Consolidated Business & Enterprise Computing Rant Thread

Discussion in 'Business & Enterprise Computing' started by elvis, Jul 1, 2008.

  1. OP
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    elvis

    elvis Old school old fool

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    That was literally my point. But what I'm also suggesting is that the current situation is worse, due to how much progress is held back due to organisations wasting time and effort coddling the dead weight.

    I still maintain that smaller, leaner organisations can get more done across the entire planet with a portion of the planet paid to stay out of the way than the current setup where they clog organisations up because we get offended by the idea of people getting paid with tax dollars to stay out of the way.

    Most arguments against UBI fall under the "I don't want my tax dollars going to people who aren't working", with no concept of how it actually improves things for the truly motivated, nor how it removes waste and inefficiency for the truly needy.
     
    Last edited: Jan 9, 2021
  2. wintermute000

    wintermute000 Member

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    <starts twitching in libertarian>

    Not this neoliberal shit again
     
  3. caspian

    caspian Member

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    no argument from me about getting useless unproductive employees out of the way.

    that is very much my objection to it, and I understand perfectly well how it works.

    I doubt very much that anyone truly motivated is not already working. what UBI will do is enable some people to choose not to work. if you set UBI at $40,000 who would work for a $50,000 wage? they're effectively working full time, with all of the expenses and hassle that comes with it, for $10,000 a year. most of those people will go fishing. the idea that they'll somehow make a marvelous contribution to society once freed of their current financial obligations is fancifully aspirational.

    if employers aren't productive, employers should be able to shed them. if they can't attain a job elsewhere with the skills they have, or more likely won't do what they have the skills to perform, work for the dole works just fine.
     
  4. OP
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    elvis

    elvis Old school old fool

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    I don't think you do understand how it works. The U in UBI is Universal. You don't give up your UBI to get a wage. You keep your UBI AND the wage on top.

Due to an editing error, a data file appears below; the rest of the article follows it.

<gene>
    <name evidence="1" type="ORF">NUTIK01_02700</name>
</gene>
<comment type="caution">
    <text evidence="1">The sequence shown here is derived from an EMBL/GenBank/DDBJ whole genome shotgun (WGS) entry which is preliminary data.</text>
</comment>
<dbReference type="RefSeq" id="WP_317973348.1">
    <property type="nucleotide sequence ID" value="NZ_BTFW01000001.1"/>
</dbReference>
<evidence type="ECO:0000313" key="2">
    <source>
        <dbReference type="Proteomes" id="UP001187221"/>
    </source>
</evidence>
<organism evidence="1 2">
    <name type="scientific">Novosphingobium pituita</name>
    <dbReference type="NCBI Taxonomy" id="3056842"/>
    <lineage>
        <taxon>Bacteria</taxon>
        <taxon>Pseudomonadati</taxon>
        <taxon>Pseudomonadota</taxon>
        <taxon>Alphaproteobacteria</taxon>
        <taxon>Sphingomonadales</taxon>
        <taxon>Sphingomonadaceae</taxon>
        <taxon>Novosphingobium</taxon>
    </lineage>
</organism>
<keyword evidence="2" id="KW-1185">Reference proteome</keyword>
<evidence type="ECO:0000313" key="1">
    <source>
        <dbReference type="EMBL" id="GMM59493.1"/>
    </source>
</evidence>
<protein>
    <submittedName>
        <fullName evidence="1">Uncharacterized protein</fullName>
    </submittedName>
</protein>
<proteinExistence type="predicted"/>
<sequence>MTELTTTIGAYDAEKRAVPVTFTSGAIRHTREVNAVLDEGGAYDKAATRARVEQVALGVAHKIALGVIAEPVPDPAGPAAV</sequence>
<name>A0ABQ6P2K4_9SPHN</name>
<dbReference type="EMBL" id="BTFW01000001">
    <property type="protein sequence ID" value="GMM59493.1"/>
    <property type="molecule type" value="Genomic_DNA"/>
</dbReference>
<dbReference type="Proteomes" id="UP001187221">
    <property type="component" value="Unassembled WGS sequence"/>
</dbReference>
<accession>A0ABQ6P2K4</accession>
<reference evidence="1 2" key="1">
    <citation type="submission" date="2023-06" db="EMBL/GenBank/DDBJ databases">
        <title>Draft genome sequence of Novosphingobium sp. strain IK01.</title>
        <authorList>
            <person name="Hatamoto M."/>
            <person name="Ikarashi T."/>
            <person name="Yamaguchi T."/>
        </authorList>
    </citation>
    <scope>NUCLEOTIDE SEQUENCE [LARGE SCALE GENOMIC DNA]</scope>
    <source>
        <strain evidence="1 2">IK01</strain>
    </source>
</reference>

Who would work for more money than a bare minimum? People who want to. Which I bet would be quite a lot of them.

    And who would spend their days from here until eternity fishing? Maybe a few to start with. But I bet they'd get bored soon enough and seek something more rewarding.

    But they can't. We've made sure of that. So your hypothetical solution remains just as hypothetical as mine at this point.
     
    Last edited: Jan 9, 2021
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  5. BAK

    BAK Member

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    As elvis said, a UBI is not means tested. So in your example, the person would receive $90,000 (less tax on the wage). https://www.aph.gov.au/About_Parlia...liamentary_Library/pubs/rp/rp1617/BasicIncome

    With that said, if people are in a position to choose not to work:
    • organisations will need to pay people reasonable wages to entice quality workers
    • we might see more "profit share" arrangements where the financial benefit to workers is based on the fruits of their labor rather than an arbitrary salary
    • people may engage in enterprise for enjoyment rather than pure profitability
     
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  6. OP
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    elvis

    elvis Old school old fool

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    A huge advantage for a number of reasons. The one that tickles me especially is the fact that Centrelink could shed 90% of its costs and staff immediately. So could a number of other rather bloated state and federal departments.

    I reckon that's 25% of your UBI funding right there. All these people offended by the idea of UBI ought to consider what their tax dollars fund right now, and if they're getting the "return on investment" they want from their public sector's bloat.

    And this is huge. Consider the two fold ramifications:

    1) The current difficulty employers face in shedding dead weight employees is entirely to keep unemployment numbers down. With UBI, that concern is gone, and it becomes easy to sack people who don't pull their weight.

    2) The amount of people unwilling to attempt new business ideas because they're stuck in a wage-slave system is high. This prevents innovation and competition, making existing businesses lazy. UBI gives people the confidence to try new business ideas, promotes competition, and forces existing businesses to pull their fingers out and work harder.